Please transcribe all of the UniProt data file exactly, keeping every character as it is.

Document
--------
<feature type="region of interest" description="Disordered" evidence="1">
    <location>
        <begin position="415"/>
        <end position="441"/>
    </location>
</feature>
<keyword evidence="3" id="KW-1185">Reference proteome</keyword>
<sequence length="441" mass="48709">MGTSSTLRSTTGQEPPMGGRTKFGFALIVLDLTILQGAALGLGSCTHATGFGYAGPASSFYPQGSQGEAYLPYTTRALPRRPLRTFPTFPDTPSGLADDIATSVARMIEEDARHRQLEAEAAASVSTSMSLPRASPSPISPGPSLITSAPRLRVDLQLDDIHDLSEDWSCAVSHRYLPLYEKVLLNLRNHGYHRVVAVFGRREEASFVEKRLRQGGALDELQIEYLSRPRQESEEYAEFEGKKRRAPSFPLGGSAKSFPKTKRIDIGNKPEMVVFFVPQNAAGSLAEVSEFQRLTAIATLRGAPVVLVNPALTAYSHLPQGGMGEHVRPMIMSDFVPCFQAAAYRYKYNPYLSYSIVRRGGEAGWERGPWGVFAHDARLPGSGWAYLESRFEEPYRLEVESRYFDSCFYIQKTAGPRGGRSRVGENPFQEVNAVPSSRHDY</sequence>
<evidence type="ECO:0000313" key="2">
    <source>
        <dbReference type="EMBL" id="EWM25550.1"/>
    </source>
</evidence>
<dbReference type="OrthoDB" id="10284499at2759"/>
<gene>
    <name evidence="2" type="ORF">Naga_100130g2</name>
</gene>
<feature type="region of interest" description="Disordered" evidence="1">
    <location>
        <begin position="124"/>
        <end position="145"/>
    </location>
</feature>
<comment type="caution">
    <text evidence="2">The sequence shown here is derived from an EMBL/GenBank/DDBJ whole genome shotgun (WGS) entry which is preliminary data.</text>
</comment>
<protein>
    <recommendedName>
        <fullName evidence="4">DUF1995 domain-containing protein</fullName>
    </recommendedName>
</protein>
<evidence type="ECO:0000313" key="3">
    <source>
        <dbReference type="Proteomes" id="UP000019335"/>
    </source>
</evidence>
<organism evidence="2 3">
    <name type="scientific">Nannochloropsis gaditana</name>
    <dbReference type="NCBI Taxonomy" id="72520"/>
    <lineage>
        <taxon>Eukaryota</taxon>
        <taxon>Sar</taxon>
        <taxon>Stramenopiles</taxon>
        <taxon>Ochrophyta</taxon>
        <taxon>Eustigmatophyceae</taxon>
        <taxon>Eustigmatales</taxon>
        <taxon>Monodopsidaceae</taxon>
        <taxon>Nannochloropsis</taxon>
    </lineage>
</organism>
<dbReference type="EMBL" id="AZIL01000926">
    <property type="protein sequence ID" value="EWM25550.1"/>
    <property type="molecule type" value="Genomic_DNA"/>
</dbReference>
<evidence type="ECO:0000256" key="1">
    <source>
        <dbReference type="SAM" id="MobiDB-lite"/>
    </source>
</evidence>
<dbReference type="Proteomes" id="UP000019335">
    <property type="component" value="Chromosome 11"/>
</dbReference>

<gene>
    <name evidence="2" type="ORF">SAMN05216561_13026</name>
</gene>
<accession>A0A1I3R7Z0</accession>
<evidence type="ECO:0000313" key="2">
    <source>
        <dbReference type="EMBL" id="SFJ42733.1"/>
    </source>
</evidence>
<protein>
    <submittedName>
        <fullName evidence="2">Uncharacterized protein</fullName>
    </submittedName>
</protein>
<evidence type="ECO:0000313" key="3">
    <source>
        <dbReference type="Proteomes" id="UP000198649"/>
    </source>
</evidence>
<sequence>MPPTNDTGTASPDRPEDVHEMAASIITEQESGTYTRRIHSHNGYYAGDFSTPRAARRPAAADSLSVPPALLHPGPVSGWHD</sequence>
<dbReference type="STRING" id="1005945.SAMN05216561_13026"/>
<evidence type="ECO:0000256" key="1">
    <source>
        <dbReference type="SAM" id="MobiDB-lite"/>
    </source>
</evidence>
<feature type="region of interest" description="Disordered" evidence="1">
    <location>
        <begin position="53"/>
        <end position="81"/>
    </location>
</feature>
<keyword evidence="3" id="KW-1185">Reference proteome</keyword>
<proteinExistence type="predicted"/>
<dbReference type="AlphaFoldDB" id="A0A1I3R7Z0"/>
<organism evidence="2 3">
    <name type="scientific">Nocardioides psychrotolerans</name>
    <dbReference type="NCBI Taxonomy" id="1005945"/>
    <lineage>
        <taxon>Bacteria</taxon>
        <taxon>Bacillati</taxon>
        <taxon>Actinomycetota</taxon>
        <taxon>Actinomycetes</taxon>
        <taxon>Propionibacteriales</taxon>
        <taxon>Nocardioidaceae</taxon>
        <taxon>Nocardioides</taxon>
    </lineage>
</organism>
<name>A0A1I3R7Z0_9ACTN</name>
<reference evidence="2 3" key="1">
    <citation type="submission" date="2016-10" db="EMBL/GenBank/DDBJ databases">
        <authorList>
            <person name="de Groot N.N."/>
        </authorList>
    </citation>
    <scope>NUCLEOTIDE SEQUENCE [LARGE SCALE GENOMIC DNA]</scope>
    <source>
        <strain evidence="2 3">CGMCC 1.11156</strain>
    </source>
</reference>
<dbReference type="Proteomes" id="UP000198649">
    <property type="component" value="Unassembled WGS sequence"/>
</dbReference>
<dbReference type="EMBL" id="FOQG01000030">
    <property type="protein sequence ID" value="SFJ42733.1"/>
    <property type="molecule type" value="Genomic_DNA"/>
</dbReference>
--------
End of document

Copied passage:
<feature type="region of interest" description="Disordered" evidence="1">
    <location>
        <begin position="415"/>
        <end position="441"/>
    </location>
</feature>
<keyword evidence="3" id="KW-1185">Reference proteome</keyword>
<sequence length="441" mass="48709">MGTSSTLRSTTGQEPPMGGRTKFGFALIVLDLTILQGAALGLGSCTHATGFGYAGPASSFYPQGSQGEAYLPYTTRALPRRPLRTFPTFPDTPSGLADDIATSVARMIEEDARHRQLEAEAAASVSTSMSLPRASPSPISPGPSLITSAPRLRVDLQLDDIHDLSEDWSCAVSHRYLPLYEKVLLNLRNHGYHRVVAVFGRREEASFVEKRLRQGGALDELQIEYLSRPRQESEEYAEFEGKKRRAPSFPLGGSAKSFPKTKRIDIGNKPEMVVFFVPQNAAGSLAEVSEFQRLTAIATLRGAPVVLVNPALTAYSHLPQGGMGEHVRPMIMSDFVPCFQAAAYRYKYNPYLSYSIVRRGGEAGWERGPWGVFAHDARLPGSGWAYLESRFEEPYRLEVESRYFDSCFYIQKTAGPRGGRSRVGENPFQEVNAVPSSRHDY</sequence>
<evidence type="ECO:0000313" key="2">
    <source>
        <dbReference type="EMBL" id="EWM25550.1"/>
    </source>
</evidence>
<dbReference type="OrthoDB" id="10284499at2759"/>
<gene>
    <name evidence="2" type="ORF">Naga_100130g2</name>
</gene>
<feature type="region of interest" description="Disordered" evidence="1">
    <location>
        <begin position="124"/>
        <end position="145"/>
    </location>
</feature>
<comment type="caution">
    <text evidence="2">The sequence shown here is derived from an EMBL/GenBank/DDBJ whole genome shotgun (WGS) entry which is preliminary data.</text>
</comment>
<protein>
    <recommendedName>
        <fullName evidence="4">DUF1995 domain-containing protein</fullName>
    </recommendedName>
</protein>
<evidence type="ECO:0000313" key="3">
    <source>
        <dbReference type="Proteomes" id="UP000019335"/>
    </source>
</evidence>
<organism evidence="2 3">
    <name type="scientific">Nannochloropsis gaditana</name>
    <dbReference type="NCBI Taxonomy" id="72520"/>
    <lineage>
        <taxon>Eukaryota</taxon>
        <taxon>Sar</taxon>
        <taxon>Stramenopiles</taxon>
        <taxon>Ochrophyta</taxon>
        <taxon>Eustigmatophyceae</taxon>
        <taxon>Eustigmatales</taxon>
        <taxon>Monodopsidaceae</taxon>
        <taxon>Nannochloropsis</taxon>
    </lineage>
</organism>
<dbReference type="EMBL" id="AZIL01000926">
    <property type="protein sequence ID" value="EWM25550.1"/>
    <property type="molecule type" value="Genomic_DNA"/>
</dbReference>
<evidence type="ECO:0000256" key="1">
    <source>
        <dbReference type="SAM" id="MobiDB-lite"/>
    </source>
</evidence>
<dbReference type="Proteomes" id="UP000019335">
    <property type="component" value="Chromosome 11"/>
</dbReference>

<gene>
    <name evidence="2" type="ORF">SAMN05216561_13026</name>
</gene>
<accession>A0A1I3R7Z0</accession>
<evidence type="ECO:0000313" key="2">
    <source>
        <dbReference type="EMBL" id="SFJ42733.1"/>
    </source>
</evidence>
<protein>
    <submittedName>
        <fullName evidence="2">Uncharacterized protein</fullName>
    </submittedName>
</protein>
<evidence type="ECO:0000313" key="3">
    <source>
        <dbReference type="Proteomes" id="UP000198649"/>
    </source>
</evidence>
<sequence>MPPTNDTGTASPDRPEDVHEMAASIITEQESGTYTRRIHSHNGYYAGDFSTPRAARRPAAADSLSVPPALLHPGPVSGWHD</sequence>
<dbReference type="STRING" id="1005945.SAMN05216561_13026"/>
<evidence type="ECO:0000256" key="1">
    <source>
        <dbReference type="SAM" id="MobiDB-lite"/>
    </source>
</evidence>
<feature type="region of interest" description="Disordered" evidence="1">
    <location>
        <begin position="53"/>
        <end position="81"/>
    </location>
</feature>
<keyword evidence="3" id="KW-1185">Reference proteome</keyword>
<proteinExistence type="predicted"/>
<dbReference type="AlphaFoldDB" id="A0A1I3R7Z0"/>
<organism evidence="2 3">
    <name type="scientific">Nocardioides psychrotolerans</name>
    <dbReference type="NCBI Taxonomy" id="1005945"/>
    <lineage>
        <taxon>Bacteria</taxon>
        <taxon>Bacillati</taxon>
        <taxon>Actinomycetota</taxon>
        <taxon>Actinomycetes</taxon>
        <taxon>Propionibacteriales</taxon>
        <taxon>Nocardioidaceae</taxon>
        <taxon>Nocardioides</taxon>
    </lineage>
</organism>
<name>A0A1I3R7Z0_9ACTN</name>
<reference evidence="2 3" key="1">
    <citation type="submission" date="2016-10" db="EMBL/GenBank/DDBJ databases">
        <authorList>
            <person name="de Groot N.N."/>
        </authorList>
    </citation>
    <scope>NUCLEOTIDE SEQUENCE [LARGE SCALE GENOMIC DNA]</scope>
    <source>
        <strain evidence="2 3">CGMCC 1.11156</strain>
    </source>
</reference>
<dbReference type="Proteomes" id="UP000198649">
    <property type="component" value="Unassembled WGS sequence"/>
</dbReference>
<dbReference type="EMBL" id="FOQG01000030">
    <property type="protein sequence ID" value="SFJ42733.1"/>
    <property type="molecule type" value="Genomic_DNA"/>
</dbReference>